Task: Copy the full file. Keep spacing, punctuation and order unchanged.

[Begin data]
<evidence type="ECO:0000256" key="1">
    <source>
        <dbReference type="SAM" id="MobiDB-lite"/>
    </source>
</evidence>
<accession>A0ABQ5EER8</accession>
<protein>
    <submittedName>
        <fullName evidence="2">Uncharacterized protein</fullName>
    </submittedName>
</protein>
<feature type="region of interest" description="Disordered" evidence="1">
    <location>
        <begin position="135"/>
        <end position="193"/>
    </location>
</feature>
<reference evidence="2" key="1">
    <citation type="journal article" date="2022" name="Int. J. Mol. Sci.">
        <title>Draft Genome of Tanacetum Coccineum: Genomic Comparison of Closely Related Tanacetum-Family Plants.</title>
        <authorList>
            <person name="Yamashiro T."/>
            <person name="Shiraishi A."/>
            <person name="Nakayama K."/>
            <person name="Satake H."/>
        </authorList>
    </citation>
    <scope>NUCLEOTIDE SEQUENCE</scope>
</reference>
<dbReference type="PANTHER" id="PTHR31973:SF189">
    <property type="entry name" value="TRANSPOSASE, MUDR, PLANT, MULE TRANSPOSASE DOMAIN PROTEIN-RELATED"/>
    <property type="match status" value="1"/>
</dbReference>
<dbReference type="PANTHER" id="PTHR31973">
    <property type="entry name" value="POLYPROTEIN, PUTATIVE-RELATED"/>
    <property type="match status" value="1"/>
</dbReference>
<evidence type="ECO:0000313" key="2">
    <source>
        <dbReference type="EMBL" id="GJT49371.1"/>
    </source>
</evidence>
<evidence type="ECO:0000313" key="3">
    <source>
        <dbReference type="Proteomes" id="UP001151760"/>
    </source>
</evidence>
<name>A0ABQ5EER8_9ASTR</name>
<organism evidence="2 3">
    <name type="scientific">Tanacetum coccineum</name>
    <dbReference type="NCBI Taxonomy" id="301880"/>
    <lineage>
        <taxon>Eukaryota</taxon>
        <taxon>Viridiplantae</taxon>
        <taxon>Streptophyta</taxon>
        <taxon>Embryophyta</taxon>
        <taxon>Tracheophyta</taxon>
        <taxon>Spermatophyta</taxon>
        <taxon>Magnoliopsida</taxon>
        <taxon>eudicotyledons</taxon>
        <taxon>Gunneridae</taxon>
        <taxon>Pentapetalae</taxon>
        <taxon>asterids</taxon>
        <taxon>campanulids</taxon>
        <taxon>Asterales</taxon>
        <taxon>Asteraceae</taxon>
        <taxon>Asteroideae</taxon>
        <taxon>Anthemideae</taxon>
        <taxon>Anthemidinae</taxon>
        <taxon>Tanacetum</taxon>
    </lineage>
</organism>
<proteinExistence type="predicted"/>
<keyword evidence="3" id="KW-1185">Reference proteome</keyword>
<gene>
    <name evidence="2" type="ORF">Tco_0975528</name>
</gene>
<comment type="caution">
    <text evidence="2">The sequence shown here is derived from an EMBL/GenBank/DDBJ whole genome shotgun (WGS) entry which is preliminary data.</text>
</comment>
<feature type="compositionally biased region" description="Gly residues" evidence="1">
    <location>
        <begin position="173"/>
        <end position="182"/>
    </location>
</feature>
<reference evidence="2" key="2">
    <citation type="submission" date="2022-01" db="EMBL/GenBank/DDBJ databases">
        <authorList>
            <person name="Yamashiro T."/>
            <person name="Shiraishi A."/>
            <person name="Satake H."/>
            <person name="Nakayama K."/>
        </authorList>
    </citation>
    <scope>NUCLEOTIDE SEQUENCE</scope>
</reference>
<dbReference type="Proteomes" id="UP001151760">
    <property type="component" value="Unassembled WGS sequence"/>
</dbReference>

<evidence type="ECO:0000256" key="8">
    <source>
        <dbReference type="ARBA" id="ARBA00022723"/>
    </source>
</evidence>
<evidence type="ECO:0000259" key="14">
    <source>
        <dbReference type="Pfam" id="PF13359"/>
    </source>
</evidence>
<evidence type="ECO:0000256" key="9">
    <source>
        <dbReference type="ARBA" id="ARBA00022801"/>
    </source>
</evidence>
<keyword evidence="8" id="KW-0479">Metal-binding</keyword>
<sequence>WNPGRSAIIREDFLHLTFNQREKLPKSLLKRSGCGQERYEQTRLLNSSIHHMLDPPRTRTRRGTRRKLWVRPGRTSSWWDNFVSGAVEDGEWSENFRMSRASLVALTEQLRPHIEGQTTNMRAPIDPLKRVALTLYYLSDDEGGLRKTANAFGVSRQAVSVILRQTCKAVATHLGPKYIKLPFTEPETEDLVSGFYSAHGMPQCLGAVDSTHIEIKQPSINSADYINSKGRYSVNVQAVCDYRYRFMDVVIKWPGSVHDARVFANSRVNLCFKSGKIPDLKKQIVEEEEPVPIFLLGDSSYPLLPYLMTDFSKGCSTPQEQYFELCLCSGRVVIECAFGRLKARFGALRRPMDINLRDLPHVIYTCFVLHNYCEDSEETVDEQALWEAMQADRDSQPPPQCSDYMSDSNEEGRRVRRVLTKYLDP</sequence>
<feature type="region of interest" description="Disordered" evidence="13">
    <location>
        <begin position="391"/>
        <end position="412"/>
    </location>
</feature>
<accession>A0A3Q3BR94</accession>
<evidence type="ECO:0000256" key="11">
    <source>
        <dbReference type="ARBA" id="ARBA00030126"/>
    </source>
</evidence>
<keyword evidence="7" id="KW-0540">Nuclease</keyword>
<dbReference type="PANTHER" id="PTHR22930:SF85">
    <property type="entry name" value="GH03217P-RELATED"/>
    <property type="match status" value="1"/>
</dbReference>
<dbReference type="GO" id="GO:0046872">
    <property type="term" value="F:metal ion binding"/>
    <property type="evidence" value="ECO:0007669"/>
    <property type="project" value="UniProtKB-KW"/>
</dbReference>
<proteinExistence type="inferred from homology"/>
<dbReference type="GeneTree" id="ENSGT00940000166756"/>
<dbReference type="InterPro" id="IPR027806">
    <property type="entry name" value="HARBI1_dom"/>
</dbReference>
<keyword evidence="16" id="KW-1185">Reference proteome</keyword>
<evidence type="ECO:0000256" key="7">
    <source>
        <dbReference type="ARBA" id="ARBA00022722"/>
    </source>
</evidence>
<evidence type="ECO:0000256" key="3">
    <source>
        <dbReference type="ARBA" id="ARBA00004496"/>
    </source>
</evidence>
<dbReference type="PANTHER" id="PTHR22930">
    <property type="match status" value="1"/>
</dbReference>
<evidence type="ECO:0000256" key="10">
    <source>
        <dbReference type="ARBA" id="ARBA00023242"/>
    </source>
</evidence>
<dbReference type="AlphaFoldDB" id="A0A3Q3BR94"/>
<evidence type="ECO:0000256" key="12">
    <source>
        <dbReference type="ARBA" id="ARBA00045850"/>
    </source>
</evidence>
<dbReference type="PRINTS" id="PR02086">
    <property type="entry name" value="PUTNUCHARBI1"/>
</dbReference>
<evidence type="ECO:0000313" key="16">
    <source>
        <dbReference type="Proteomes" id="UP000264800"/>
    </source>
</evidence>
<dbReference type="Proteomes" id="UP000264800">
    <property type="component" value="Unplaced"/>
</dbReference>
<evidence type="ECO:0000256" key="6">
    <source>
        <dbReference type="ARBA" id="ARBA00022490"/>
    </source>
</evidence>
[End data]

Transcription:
<evidence type="ECO:0000256" key="1">
    <source>
        <dbReference type="SAM" id="MobiDB-lite"/>
    </source>
</evidence>
<accession>A0ABQ5EER8</accession>
<protein>
    <submittedName>
        <fullName evidence="2">Uncharacterized protein</fullName>
    </submittedName>
</protein>
<feature type="region of interest" description="Disordered" evidence="1">
    <location>
        <begin position="135"/>
        <end position="193"/>
    </location>
</feature>
<reference evidence="2" key="1">
    <citation type="journal article" date="2022" name="Int. J. Mol. Sci.">
        <title>Draft Genome of Tanacetum Coccineum: Genomic Comparison of Closely Related Tanacetum-Family Plants.</title>
        <authorList>
            <person name="Yamashiro T."/>
            <person name="Shiraishi A."/>
            <person name="Nakayama K."/>
            <person name="Satake H."/>
        </authorList>
    </citation>
    <scope>NUCLEOTIDE SEQUENCE</scope>
</reference>
<dbReference type="PANTHER" id="PTHR31973:SF189">
    <property type="entry name" value="TRANSPOSASE, MUDR, PLANT, MULE TRANSPOSASE DOMAIN PROTEIN-RELATED"/>
    <property type="match status" value="1"/>
</dbReference>
<dbReference type="PANTHER" id="PTHR31973">
    <property type="entry name" value="POLYPROTEIN, PUTATIVE-RELATED"/>
    <property type="match status" value="1"/>
</dbReference>
<evidence type="ECO:0000313" key="2">
    <source>
        <dbReference type="EMBL" id="GJT49371.1"/>
    </source>
</evidence>
<evidence type="ECO:0000313" key="3">
    <source>
        <dbReference type="Proteomes" id="UP001151760"/>
    </source>
</evidence>
<name>A0ABQ5EER8_9ASTR</name>
<organism evidence="2 3">
    <name type="scientific">Tanacetum coccineum</name>
    <dbReference type="NCBI Taxonomy" id="301880"/>
    <lineage>
        <taxon>Eukaryota</taxon>
        <taxon>Viridiplantae</taxon>
        <taxon>Streptophyta</taxon>
        <taxon>Embryophyta</taxon>
        <taxon>Tracheophyta</taxon>
        <taxon>Spermatophyta</taxon>
        <taxon>Magnoliopsida</taxon>
        <taxon>eudicotyledons</taxon>
        <taxon>Gunneridae</taxon>
        <taxon>Pentapetalae</taxon>
        <taxon>asterids</taxon>
        <taxon>campanulids</taxon>
        <taxon>Asterales</taxon>
        <taxon>Asteraceae</taxon>
        <taxon>Asteroideae</taxon>
        <taxon>Anthemideae</taxon>
        <taxon>Anthemidinae</taxon>
        <taxon>Tanacetum</taxon>
    </lineage>
</organism>
<proteinExistence type="predicted"/>
<keyword evidence="3" id="KW-1185">Reference proteome</keyword>
<gene>
    <name evidence="2" type="ORF">Tco_0975528</name>
</gene>
<comment type="caution">
    <text evidence="2">The sequence shown here is derived from an EMBL/GenBank/DDBJ whole genome shotgun (WGS) entry which is preliminary data.</text>
</comment>
<feature type="compositionally biased region" description="Gly residues" evidence="1">
    <location>
        <begin position="173"/>
        <end position="182"/>
    </location>
</feature>
<reference evidence="2" key="2">
    <citation type="submission" date="2022-01" db="EMBL/GenBank/DDBJ databases">
        <authorList>
            <person name="Yamashiro T."/>
            <person name="Shiraishi A."/>
            <person name="Satake H."/>
            <person name="Nakayama K."/>
        </authorList>
    </citation>
    <scope>NUCLEOTIDE SEQUENCE</scope>
</reference>
<dbReference type="Proteomes" id="UP001151760">
    <property type="component" value="Unassembled WGS sequence"/>
</dbReference>

<evidence type="ECO:0000256" key="8">
    <source>
        <dbReference type="ARBA" id="ARBA00022723"/>
    </source>
</evidence>
<evidence type="ECO:0000259" key="14">
    <source>
        <dbReference type="Pfam" id="PF13359"/>
    </source>
</evidence>
<evidence type="ECO:0000256" key="9">
    <source>
        <dbReference type="ARBA" id="ARBA00022801"/>
    </source>
</evidence>
<keyword evidence="8" id="KW-0479">Metal-binding</keyword>
<sequence>WNPGRSAIIREDFLHLTFNQREKLPKSLLKRSGCGQERYEQTRLLNSSIHHMLDPPRTRTRRGTRRKLWVRPGRTSSWWDNFVSGAVEDGEWSENFRMSRASLVALTEQLRPHIEGQTTNMRAPIDPLKRVALTLYYLSDDEGGLRKTANAFGVSRQAVSVILRQTCKAVATHLGPKYIKLPFTEPETEDLVSGFYSAHGMPQCLGAVDSTHIEIKQPSINSADYINSKGRYSVNVQAVCDYRYRFMDVVIKWPGSVHDARVFANSRVNLCFKSGKIPDLKKQIVEEEEPVPIFLLGDSSYPLLPYLMTDFSKGCSTPQEQYFELCLCSGRVVIECAFGRLKARFGALRRPMDINLRDLPHVIYTCFVLHNYCEDSEETVDEQALWEAMQADRDSQPPPQCSDYMSDSNEEGRRVRRVLTKYLDP</sequence>
<feature type="region of interest" description="Disordered" evidence="13">
    <location>
        <begin position="391"/>
        <end position="412"/>
    </location>
</feature>
<accession>A0A3Q3BR94</accession>
<evidence type="ECO:0000256" key="11">
    <source>
        <dbReference type="ARBA" id="ARBA00030126"/>
    </source>
</evidence>
<keyword evidence="7" id="KW-0540">Nuclease</keyword>
<dbReference type="PANTHER" id="PTHR22930:SF85">
    <property type="entry name" value="GH03217P-RELATED"/>
    <property type="match status" value="1"/>
</dbReference>
<dbReference type="GO" id="GO:0046872">
    <property type="term" value="F:metal ion binding"/>
    <property type="evidence" value="ECO:0007669"/>
    <property type="project" value="UniProtKB-KW"/>
</dbReference>
<proteinExistence type="inferred from homology"/>
<dbReference type="GeneTree" id="ENSGT00940000166756"/>
<dbReference type="InterPro" id="IPR027806">
    <property type="entry name" value="HARBI1_dom"/>
</dbReference>
<keyword evidence="16" id="KW-1185">Reference proteome</keyword>
<evidence type="ECO:0000256" key="7">
    <source>
        <dbReference type="ARBA" id="ARBA00022722"/>
    </source>
</evidence>
<evidence type="ECO:0000256" key="3">
    <source>
        <dbReference type="ARBA" id="ARBA00004496"/>
    </source>
</evidence>
<dbReference type="PANTHER" id="PTHR22930">
    <property type="match status" value="1"/>
</dbReference>
<evidence type="ECO:0000256" key="10">
    <source>
        <dbReference type="ARBA" id="ARBA00023242"/>
    </source>
</evidence>
<dbReference type="AlphaFoldDB" id="A0A3Q3BR94"/>
<evidence type="ECO:0000256" key="12">
    <source>
        <dbReference type="ARBA" id="ARBA00045850"/>
    </source>
</evidence>
<dbReference type="PRINTS" id="PR02086">
    <property type="entry name" value="PUTNUCHARBI1"/>
</dbReference>
<evidence type="ECO:0000313" key="16">
    <source>
        <dbReference type="Proteomes" id="UP000264800"/>
    </source>
</evidence>
<dbReference type="Proteomes" id="UP000264800">
    <property type="component" value="Unplaced"/>
</dbReference>
<evidence type="ECO:0000256" key="6">
    <source>
        <dbReference type="ARBA" id="ARBA00022490"/>
    </source>
</evidence>